Academic journal article International Journal of Marketing Studies

Perceptions of Service Quality and Behavioral Intentions: A Mediation Effect of Patient Satisfaction in the Private Health Care in Malaysia

Academic journal article International Journal of Marketing Studies

Perceptions of Service Quality and Behavioral Intentions: A Mediation Effect of Patient Satisfaction in the Private Health Care in Malaysia

Article excerpt


This study attempts to examine the mediation effect of satisfaction on service quality perception and intentions behavior of private hospital outpatients in Malaysia. 300 hospital outpatients were selected as the sample size. Regression analysis was run to test the hypotheses. Based on the 273 completed data, the results provide support for the association between perceived service quality dimensions (tangibles, assurance, and empathy) and behavioral intentions. The results also confirm that service quality perception is an antecedent of intentions. In addition, tangibility, reliability and assurance are important predictors of satisfaction, and satisfaction has a strong positive relationship with intentions. In short, service quality drives satisfaction which in turn drives behavioral intentions. The finding also indicates that satisfaction partially mediates the relationship between perceived service quality and behavioral intentions. As a result, the strength of the perceived service quality-behavioral intentions relationship becomes weaker when satisfaction is considered. Theoretical and managerial implications of the findings are also discussed.

Keywords: service quality dimensions, customer satisfaction, behavioral intentions, mediation effect

1. Introduction

Malaysia is positioning itself as the hub of medical tourism in Southeast Asia (Navid et al., 2010). As a result of this, healthcare travel, often referred to as medical tourism, is now recognized as a potential foreign exchange earner for Malaysia. The Malaysian medical tourism industry has been experiencing consistent growth at a rate of 15% throughout 2008 to 2009 (Frost & Sullivan, 2010). For the first six months of the year 2012, the revenue has reached RM300 million (Harían Metro, 2012).

The number of medical tourists visiting the country for medical tourism has hit approximately 425,500 in 2009, and Malaysia received 583,000 medical tourists in 2011. The majority of the visitors are from neighboring countries such as Indonesia (60 percent) and the remaining are from Singapore, Japan, India, United Kingdom, Iran, Nepal, and Bangladesh who came to seek more affordable medical treatment (Harían Metro, 2012).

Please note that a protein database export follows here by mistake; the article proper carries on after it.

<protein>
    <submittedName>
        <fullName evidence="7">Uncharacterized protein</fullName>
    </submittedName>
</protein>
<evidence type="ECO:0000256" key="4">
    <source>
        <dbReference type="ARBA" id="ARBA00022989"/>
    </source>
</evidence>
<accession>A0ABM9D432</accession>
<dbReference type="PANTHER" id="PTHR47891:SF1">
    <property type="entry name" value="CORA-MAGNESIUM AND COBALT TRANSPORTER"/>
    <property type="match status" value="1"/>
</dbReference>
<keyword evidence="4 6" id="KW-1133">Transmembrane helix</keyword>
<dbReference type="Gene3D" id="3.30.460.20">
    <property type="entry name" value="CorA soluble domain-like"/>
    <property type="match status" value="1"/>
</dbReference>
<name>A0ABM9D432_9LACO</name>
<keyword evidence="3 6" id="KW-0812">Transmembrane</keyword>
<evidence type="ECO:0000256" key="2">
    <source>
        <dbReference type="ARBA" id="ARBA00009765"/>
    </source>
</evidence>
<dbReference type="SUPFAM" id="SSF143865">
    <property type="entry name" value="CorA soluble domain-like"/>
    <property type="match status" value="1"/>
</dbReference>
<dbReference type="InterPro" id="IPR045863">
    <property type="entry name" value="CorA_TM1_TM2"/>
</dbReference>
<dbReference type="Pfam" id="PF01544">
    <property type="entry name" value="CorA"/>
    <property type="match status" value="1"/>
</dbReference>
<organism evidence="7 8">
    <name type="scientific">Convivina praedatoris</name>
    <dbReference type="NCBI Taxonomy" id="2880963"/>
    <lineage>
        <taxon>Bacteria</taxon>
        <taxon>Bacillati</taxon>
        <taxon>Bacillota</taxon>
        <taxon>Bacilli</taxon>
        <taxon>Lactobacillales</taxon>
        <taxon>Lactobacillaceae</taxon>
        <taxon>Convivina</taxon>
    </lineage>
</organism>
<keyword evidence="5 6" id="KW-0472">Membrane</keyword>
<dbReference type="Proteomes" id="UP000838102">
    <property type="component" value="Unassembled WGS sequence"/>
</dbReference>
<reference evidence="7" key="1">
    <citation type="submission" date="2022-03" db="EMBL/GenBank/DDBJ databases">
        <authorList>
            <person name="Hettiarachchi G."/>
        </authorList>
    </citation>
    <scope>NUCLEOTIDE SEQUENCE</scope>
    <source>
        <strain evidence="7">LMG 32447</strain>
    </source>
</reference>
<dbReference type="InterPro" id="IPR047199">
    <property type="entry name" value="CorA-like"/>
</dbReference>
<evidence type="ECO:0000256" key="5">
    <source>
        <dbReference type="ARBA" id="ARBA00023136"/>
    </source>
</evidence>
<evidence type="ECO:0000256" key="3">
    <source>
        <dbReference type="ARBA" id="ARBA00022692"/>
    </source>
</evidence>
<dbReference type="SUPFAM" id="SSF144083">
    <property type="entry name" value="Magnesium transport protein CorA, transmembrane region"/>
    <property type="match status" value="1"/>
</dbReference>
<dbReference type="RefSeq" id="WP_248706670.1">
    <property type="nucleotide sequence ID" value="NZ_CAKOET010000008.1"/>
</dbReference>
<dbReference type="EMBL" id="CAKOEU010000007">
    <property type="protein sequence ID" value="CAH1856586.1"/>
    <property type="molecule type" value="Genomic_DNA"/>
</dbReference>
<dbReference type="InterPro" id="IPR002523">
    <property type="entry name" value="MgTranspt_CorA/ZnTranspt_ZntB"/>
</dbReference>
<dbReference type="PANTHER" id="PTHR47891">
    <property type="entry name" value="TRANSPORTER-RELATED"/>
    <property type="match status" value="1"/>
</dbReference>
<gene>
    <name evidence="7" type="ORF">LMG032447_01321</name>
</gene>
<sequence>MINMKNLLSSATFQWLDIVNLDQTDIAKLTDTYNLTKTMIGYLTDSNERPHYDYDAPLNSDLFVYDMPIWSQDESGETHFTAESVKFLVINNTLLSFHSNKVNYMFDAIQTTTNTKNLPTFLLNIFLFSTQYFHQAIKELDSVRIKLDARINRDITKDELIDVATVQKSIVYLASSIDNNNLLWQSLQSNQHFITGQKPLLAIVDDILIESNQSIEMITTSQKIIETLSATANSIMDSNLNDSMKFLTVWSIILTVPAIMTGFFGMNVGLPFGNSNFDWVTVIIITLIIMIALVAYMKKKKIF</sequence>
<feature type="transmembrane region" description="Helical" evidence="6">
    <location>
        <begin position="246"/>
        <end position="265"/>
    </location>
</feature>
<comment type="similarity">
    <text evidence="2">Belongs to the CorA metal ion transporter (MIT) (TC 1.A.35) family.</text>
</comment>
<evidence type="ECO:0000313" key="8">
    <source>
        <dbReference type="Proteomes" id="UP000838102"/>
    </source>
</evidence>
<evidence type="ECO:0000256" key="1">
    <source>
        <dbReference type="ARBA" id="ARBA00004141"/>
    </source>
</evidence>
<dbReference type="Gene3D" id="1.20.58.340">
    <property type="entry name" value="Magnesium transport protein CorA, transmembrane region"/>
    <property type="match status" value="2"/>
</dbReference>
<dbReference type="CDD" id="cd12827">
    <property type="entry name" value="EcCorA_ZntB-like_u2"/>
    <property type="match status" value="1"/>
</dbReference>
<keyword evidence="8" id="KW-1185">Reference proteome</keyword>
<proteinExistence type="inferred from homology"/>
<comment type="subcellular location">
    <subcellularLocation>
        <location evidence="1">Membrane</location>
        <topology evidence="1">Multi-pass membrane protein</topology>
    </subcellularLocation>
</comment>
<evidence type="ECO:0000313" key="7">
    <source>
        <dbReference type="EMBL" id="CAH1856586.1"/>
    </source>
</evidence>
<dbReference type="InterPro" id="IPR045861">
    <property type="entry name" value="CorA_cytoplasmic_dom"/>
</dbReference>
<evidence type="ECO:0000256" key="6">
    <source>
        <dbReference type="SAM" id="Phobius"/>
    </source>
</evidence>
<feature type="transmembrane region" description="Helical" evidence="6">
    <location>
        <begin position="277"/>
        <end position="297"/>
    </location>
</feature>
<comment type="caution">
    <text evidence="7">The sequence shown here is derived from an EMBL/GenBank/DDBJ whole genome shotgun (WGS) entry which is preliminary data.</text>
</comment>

In January 2010, the Prime Minister launched the Malaysia Healthcare Travel Council (MHTC) with the responsibility to formulate strategic plans in promoting healthcare travel. Malaysia is fast becoming the destination of choice for healthcare tourists behind established medical tourism locations such as Singapore and Thailand. Many local private hospitals now offer a variety of medical packages and special arrangements for foreign patients (Frost & Sullivan, 2010).

Among the factors that make Malaysia the preferred healthcare travel destination are friendly and highly professional medical staff; internationally accredited hospitals, world-class hospitals with state-of-the-art medical facilities; affordable costs of procedures; English-speaking population, a safe and friendly environment for visitors (Liow, 2010) and short waiting period (Frost & Sullivan, 2010). By Jun 2010, six of Malaysian healthcare facilities have obtained international accreditation from the Joint Commission International (JCI) and the government has to date identified 72 private hospitals for the purpose of healthcare tourism promotion (Harían Metro, 2012).

Past research, has linked service quality to customer satisfaction (Taylor & Baker, 1994) and purchase intentions (Zeithaml, Berry & Parasuraman, 1996). A few researchers have suggested that patients' perception of service quality is a key determinant of a health care organization's success due to its primary role in achieving patient satisfaction and hospital profitability (Donabedian, 1996). Other researchers went a step further by investigating the mediating effect of customer satisfaction on perceived service quality-behavioral intentions (Bou-Llusar, Camison-Zornoza, & Escrig-Tena, 2001; Brady & Robertson, 2001; Bigne & Blesa, 2003; Choi, Lee, Kim, & Lee, 2005; Mpingajira, 2008; Alrubaiee & Alkaa'id, 2011). …

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